I am aware that West Midlands Police currently utilises the “X2” Conducted Energy Device supplied by Axon and has recently begun the purchase of the “Taser 7” Conducted Energy Device also supplied by Axon, please could you provide the following:
- The unit price for the “X2” Conducted Energy Device
- The unit price per cartridge for the “X2” Conducted Energy Device
- The unit price for the “Taser 7” Conducted Energy Device
- The unit price per cartridge for the “Taser 7” Conducted Energy Device
- The cost of the training course to authorise officers to carry the “X2”
- The cost of the training course to authorise officers to carry “Taser 7”
In relation to Question 1 – 4 We can confirm that some relevant information is held by West Midlands Police. However, we are withholding that information since it is exempt by virtue of the following exemptions.
Section 43 – Commercial Interests
These exemptions and explanatory notes are shown here:
In line with the above, I am required to complete a Prejudice Test/Public Interest Test (PIT) on disclosure. Please find this PIT below.
Data in relation to Question 5 and 6 is attached.
Public Interest Test
Disclosure of the pricing schedule is commercially sensitive, as divulging the pricing model of the supplier is likely to cause financial loss to that organisation. Revealing this information may give competitors an advantage in future tendering processes which would be unfair to the provider of the product. This would undermine the integrity and effectiveness of the tendering process as it may dissuade organisations from submitting tenders or encourage those who do to compete on price rather than quality.
Factors Favouring Disclosure
There is a clear public interest in ensuring that public authorities are retrieving a fair price from the supplier of these services. Police finances are coming under increased scrutiny as budgets are reduced. It is important that WMP are held accountable for any financial decisions that are made.
Disclosing information about budgets and contracts would provide a greater transparency in the financial affairs of West Midlands Police. It is clear that there is a public interest in public authorities operating in as transparent a manner as possible, as this should ensure they operate effectively and efficiently.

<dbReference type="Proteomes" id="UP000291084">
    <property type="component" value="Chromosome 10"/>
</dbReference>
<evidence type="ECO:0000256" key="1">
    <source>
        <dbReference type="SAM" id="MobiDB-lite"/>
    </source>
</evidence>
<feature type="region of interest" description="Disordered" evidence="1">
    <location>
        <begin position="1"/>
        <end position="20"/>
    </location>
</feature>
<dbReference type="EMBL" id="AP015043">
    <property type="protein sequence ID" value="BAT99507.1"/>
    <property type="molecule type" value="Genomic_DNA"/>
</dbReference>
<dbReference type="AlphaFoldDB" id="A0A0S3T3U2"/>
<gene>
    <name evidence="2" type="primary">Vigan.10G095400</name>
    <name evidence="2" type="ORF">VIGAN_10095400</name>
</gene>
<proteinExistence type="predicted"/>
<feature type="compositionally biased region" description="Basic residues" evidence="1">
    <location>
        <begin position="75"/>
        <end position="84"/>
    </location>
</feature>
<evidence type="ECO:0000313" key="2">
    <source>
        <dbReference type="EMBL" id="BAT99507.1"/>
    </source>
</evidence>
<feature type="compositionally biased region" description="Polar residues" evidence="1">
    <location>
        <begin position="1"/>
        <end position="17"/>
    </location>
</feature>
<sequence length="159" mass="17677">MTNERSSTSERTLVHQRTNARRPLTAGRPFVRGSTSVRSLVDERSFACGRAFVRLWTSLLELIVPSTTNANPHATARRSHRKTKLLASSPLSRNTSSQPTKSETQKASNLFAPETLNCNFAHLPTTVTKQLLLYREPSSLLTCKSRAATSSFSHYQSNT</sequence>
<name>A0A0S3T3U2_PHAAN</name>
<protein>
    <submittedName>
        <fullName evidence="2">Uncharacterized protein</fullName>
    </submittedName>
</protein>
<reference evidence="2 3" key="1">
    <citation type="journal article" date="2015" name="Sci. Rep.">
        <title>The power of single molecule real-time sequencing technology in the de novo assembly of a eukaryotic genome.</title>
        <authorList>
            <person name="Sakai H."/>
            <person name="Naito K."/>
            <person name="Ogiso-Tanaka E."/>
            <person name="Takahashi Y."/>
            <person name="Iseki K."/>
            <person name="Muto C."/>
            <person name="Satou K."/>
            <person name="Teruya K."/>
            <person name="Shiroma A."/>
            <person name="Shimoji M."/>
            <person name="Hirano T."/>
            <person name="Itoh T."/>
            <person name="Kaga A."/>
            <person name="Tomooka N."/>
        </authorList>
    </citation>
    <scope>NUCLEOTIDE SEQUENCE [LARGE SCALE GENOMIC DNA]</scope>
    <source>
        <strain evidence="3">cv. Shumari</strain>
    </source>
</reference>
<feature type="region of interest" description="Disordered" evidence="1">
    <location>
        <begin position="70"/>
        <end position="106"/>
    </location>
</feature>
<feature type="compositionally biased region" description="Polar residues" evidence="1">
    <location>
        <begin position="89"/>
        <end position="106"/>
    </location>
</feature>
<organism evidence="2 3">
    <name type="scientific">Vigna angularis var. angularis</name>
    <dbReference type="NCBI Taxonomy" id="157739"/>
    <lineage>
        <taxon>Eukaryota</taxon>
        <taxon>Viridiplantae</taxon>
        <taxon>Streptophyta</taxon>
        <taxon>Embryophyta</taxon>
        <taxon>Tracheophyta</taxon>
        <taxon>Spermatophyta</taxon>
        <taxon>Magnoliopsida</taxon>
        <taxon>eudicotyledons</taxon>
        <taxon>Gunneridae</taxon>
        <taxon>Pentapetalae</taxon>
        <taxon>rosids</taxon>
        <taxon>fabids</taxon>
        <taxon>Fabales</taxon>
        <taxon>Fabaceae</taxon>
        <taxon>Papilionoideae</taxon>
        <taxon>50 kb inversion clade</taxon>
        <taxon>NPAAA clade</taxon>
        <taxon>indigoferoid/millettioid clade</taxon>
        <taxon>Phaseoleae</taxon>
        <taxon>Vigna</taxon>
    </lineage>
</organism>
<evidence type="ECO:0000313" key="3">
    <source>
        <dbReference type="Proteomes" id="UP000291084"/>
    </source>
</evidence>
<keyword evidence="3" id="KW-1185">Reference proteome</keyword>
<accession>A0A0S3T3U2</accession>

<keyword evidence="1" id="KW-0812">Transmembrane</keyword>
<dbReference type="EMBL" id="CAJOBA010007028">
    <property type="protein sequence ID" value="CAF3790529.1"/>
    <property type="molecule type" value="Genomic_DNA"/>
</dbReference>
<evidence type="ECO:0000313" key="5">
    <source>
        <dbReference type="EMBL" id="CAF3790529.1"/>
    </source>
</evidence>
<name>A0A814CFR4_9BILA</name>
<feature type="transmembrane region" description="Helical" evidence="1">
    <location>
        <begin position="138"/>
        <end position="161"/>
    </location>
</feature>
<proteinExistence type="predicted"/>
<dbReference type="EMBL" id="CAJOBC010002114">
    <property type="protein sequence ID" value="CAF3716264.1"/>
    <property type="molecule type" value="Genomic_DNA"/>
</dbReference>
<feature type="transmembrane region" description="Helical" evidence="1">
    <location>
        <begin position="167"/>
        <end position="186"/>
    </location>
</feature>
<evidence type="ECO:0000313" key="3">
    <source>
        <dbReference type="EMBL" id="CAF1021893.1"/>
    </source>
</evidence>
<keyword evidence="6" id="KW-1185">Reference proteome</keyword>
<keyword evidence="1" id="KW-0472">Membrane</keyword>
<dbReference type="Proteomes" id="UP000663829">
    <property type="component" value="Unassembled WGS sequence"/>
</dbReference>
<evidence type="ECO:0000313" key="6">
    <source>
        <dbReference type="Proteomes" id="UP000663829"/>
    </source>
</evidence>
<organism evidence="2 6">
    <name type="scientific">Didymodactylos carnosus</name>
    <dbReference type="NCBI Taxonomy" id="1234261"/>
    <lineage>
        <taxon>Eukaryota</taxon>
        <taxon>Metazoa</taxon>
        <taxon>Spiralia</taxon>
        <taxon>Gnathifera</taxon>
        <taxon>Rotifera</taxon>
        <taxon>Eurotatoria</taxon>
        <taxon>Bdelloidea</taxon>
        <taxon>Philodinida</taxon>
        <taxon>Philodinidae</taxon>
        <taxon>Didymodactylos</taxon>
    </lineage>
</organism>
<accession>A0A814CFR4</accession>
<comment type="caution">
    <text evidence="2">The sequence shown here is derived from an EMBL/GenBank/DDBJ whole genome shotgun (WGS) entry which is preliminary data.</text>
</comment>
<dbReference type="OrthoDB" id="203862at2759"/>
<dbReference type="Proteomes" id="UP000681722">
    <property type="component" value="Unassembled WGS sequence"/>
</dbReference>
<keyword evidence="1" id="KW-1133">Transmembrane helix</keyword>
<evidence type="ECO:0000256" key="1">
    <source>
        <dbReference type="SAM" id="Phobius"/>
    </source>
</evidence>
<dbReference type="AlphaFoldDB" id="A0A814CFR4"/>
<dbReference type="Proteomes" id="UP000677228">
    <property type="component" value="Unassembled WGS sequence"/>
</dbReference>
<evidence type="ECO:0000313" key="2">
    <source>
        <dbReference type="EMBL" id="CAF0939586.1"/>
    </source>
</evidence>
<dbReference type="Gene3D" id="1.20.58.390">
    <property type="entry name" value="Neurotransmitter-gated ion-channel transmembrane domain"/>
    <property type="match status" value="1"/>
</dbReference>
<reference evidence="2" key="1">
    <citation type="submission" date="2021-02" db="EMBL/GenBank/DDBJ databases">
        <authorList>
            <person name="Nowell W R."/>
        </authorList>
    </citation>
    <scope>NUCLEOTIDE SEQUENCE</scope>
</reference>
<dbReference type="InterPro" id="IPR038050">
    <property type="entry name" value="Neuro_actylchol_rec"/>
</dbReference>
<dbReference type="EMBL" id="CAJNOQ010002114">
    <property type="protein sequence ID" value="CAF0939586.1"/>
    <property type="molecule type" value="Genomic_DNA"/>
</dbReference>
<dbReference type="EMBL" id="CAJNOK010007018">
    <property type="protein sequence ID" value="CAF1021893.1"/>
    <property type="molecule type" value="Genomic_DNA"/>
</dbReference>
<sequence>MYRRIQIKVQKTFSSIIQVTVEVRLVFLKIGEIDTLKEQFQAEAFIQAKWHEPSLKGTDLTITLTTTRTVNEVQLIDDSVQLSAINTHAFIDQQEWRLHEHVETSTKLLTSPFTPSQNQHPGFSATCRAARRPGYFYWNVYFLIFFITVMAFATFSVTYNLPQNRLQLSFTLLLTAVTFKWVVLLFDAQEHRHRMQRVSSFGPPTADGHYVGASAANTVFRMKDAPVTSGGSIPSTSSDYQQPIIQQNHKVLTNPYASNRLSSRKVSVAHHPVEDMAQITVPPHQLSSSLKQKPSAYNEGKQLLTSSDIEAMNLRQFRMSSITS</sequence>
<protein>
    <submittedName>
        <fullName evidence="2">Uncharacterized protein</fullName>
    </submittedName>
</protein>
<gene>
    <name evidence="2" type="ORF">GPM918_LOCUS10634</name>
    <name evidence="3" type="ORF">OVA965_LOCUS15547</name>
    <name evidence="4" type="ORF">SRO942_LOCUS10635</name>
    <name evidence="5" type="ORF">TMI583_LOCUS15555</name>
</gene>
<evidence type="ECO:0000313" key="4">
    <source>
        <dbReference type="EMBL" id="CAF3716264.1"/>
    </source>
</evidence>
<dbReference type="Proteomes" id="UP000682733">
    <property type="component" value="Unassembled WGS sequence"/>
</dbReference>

Factors Favouring Non-Disclosure
Disclosure would be likely to prejudice the commercial interests of the company involved and affect future procurement for the Force as the information is of a commercially sensitive nature. Disclosure is also likely to damage the relationship between West Midlands Police (WMP) and the supplier involved. This may in the future reduce the number of companies tendering therefore reducing the opportunities to purchase the best services from suppliers.
Releasing the pricing schedule would be a competitive advantage for other companies. We do not want to encourage companies to compete solely on price to the detriment of the quality of the products offered.
Disclosure of the pricing schedule may cause a breach of the confidence surrounding the current contracts. Although not sufficient at present for the confidential information exemptions to be engaged, there is still risk that disclosure could leave an authority at risk of civil proceedings.
For a public interest test, issues that favour release need to be measured against issues that favour non-disclosure. The public interest is not what interests the public, or a particular individual, but what will be the greater good, if released, to the community as a whole.
The issues supporting disclosure have been considered however, on balance, it is considered that the public interest lies in not disclosing the information. This is due to the harm it would cause in any future tendering processes.
WMP want to maintain the quality of the service provided, rather than encourage a situation where companies are competing solely on price. The high quality of service provided is obviously in the interest of the wider public.